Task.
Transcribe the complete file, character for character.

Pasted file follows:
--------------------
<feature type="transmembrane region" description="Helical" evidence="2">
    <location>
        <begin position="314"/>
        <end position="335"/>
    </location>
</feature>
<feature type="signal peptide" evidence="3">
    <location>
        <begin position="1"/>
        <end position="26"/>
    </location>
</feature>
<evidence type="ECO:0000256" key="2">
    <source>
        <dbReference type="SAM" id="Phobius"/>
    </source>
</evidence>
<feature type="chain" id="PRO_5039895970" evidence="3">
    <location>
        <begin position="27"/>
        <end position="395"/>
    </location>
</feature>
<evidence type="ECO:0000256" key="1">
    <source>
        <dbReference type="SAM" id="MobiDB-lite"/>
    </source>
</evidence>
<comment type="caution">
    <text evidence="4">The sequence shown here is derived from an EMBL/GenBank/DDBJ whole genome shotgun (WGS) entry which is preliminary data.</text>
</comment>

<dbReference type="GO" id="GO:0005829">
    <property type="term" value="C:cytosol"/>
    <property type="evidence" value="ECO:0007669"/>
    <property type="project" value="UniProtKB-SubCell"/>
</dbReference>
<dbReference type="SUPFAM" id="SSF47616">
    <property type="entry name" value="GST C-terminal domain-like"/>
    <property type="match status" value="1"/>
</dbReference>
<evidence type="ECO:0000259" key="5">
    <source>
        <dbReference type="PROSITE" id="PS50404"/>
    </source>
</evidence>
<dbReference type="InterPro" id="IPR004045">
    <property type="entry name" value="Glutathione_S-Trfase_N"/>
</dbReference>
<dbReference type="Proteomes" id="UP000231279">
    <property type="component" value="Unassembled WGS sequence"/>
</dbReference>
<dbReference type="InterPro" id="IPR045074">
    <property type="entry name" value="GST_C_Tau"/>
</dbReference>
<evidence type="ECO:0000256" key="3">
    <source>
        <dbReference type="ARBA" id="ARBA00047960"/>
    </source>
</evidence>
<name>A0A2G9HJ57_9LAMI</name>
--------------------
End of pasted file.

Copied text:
<feature type="transmembrane region" description="Helical" evidence="2">
    <location>
        <begin position="314"/>
        <end position="335"/>
    </location>
</feature>
<feature type="signal peptide" evidence="3">
    <location>
        <begin position="1"/>
        <end position="26"/>
    </location>
</feature>
<evidence type="ECO:0000256" key="2">
    <source>
        <dbReference type="SAM" id="Phobius"/>
    </source>
</evidence>
<feature type="chain" id="PRO_5039895970" evidence="3">
    <location>
        <begin position="27"/>
        <end position="395"/>
    </location>
</feature>
<evidence type="ECO:0000256" key="1">
    <source>
        <dbReference type="SAM" id="MobiDB-lite"/>
    </source>
</evidence>
<comment type="caution">
    <text evidence="4">The sequence shown here is derived from an EMBL/GenBank/DDBJ whole genome shotgun (WGS) entry which is preliminary data.</text>
</comment>

<dbReference type="GO" id="GO:0005829">
    <property type="term" value="C:cytosol"/>
    <property type="evidence" value="ECO:0007669"/>
    <property type="project" value="UniProtKB-SubCell"/>
</dbReference>
<dbReference type="SUPFAM" id="SSF47616">
    <property type="entry name" value="GST C-terminal domain-like"/>
    <property type="match status" value="1"/>
</dbReference>
<evidence type="ECO:0000259" key="5">
    <source>
        <dbReference type="PROSITE" id="PS50404"/>
    </source>
</evidence>
<dbReference type="InterPro" id="IPR004045">
    <property type="entry name" value="Glutathione_S-Trfase_N"/>
</dbReference>
<dbReference type="Proteomes" id="UP000231279">
    <property type="component" value="Unassembled WGS sequence"/>
</dbReference>
<dbReference type="InterPro" id="IPR045074">
    <property type="entry name" value="GST_C_Tau"/>
</dbReference>
<evidence type="ECO:0000256" key="3">
    <source>
        <dbReference type="ARBA" id="ARBA00047960"/>
    </source>
</evidence>
<name>A0A2G9HJ57_9LAMI</name>